Reading journal  

Read ​ Parallel Myths, ​ Chapter 1, “An Introduction,” pp. 1 to 23,
and Chapter 12, “Views of Myth and Meaning,” pp. 255 to 266
Note:  Journals entries will not be graded on grammar; they will be graded simply
on completeness, display of thinking process, and effort.
Your journal will consist of three steps:
Step One–Summarizing (What?)
First, summarize what you have read (what?).  Describe the important concepts of
the section you are summarizing.  Be sure to use direct quotations and paraphrases
to construct a detailed summary of the passage—the more specific the better.  You
are writing only for yourself here, so do not worry about grammatical errors, but be
sure to include page numbers for exact quotations.  Just be sure the summary is
comprehensive and as close as possible to the original meaning.
Step Two–Responding (So What?)
Immediately following the summary, write your reaction to what you have just read
(so what?).  At this point, you want to explore your reaction to the text and connect
the new information to your existing web of knowledge.
Step Three–Analyzing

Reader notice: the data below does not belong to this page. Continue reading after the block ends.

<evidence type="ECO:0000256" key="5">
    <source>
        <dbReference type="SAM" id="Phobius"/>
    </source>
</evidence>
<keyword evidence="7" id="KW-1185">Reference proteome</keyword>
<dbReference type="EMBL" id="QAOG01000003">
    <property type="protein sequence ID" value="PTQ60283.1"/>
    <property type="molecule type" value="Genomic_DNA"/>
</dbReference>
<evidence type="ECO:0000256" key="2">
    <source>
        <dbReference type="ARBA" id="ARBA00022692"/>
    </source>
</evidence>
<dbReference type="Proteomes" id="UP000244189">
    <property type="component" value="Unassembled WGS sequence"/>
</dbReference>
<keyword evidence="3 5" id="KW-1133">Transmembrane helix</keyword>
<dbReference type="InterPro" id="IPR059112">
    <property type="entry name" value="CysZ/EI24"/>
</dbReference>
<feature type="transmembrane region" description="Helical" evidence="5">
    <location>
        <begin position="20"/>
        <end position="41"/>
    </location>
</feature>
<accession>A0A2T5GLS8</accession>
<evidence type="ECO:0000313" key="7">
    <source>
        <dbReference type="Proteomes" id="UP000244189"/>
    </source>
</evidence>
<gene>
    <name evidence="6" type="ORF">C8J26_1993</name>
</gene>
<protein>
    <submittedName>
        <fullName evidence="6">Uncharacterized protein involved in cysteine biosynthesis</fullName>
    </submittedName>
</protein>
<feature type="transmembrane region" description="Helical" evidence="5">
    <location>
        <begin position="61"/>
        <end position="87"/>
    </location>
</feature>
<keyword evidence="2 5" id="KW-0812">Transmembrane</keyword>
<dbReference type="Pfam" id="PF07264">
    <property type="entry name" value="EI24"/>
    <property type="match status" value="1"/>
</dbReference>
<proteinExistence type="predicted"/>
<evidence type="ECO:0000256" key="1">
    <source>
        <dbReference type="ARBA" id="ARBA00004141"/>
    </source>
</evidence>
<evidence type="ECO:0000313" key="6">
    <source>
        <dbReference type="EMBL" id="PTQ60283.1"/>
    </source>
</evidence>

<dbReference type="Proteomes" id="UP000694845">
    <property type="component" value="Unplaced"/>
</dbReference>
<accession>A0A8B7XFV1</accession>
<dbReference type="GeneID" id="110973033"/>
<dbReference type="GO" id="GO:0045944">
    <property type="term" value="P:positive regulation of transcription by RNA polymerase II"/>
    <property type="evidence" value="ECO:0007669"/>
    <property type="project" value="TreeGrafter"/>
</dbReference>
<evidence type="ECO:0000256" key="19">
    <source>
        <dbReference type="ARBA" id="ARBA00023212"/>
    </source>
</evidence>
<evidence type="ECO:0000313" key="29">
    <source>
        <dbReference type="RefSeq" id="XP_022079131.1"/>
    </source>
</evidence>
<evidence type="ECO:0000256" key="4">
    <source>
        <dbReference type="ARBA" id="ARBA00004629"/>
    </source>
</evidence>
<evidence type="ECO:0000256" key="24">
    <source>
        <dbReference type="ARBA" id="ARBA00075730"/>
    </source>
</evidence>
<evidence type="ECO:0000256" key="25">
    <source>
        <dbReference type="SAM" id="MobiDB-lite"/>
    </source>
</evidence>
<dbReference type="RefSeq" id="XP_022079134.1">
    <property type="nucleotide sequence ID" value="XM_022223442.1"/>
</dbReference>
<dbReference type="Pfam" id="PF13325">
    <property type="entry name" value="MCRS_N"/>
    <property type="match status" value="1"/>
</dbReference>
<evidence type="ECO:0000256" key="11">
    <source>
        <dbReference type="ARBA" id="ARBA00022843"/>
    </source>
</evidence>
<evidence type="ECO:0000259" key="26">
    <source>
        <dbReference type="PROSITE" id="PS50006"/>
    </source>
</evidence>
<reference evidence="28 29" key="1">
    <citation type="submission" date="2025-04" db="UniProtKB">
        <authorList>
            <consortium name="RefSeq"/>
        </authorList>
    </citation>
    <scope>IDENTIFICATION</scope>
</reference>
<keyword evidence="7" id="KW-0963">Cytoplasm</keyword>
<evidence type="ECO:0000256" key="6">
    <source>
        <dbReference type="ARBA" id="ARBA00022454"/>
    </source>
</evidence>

Respond ​ in detail​ to the following prompts:
1. After reading the multiple definitions of “myth” in your course text, articulate
your own original definition of “myth” in one to three sentences.
2. Remember at least three myths that you were told as a child. For each of the
three myths, complete the following:
● Write out a summary of each myth.
● Does the myth explain a cause and effect relationship, lay out a
familiar natural or social environment to make the world more
predictable, legitimize or call into question social functions or
hierarchies, or provide some measure of consolation for the tragedies of
life? How does it do that?
● What meaning has the myth contributed to your culture?
● Does the myth still have resonance today? How?

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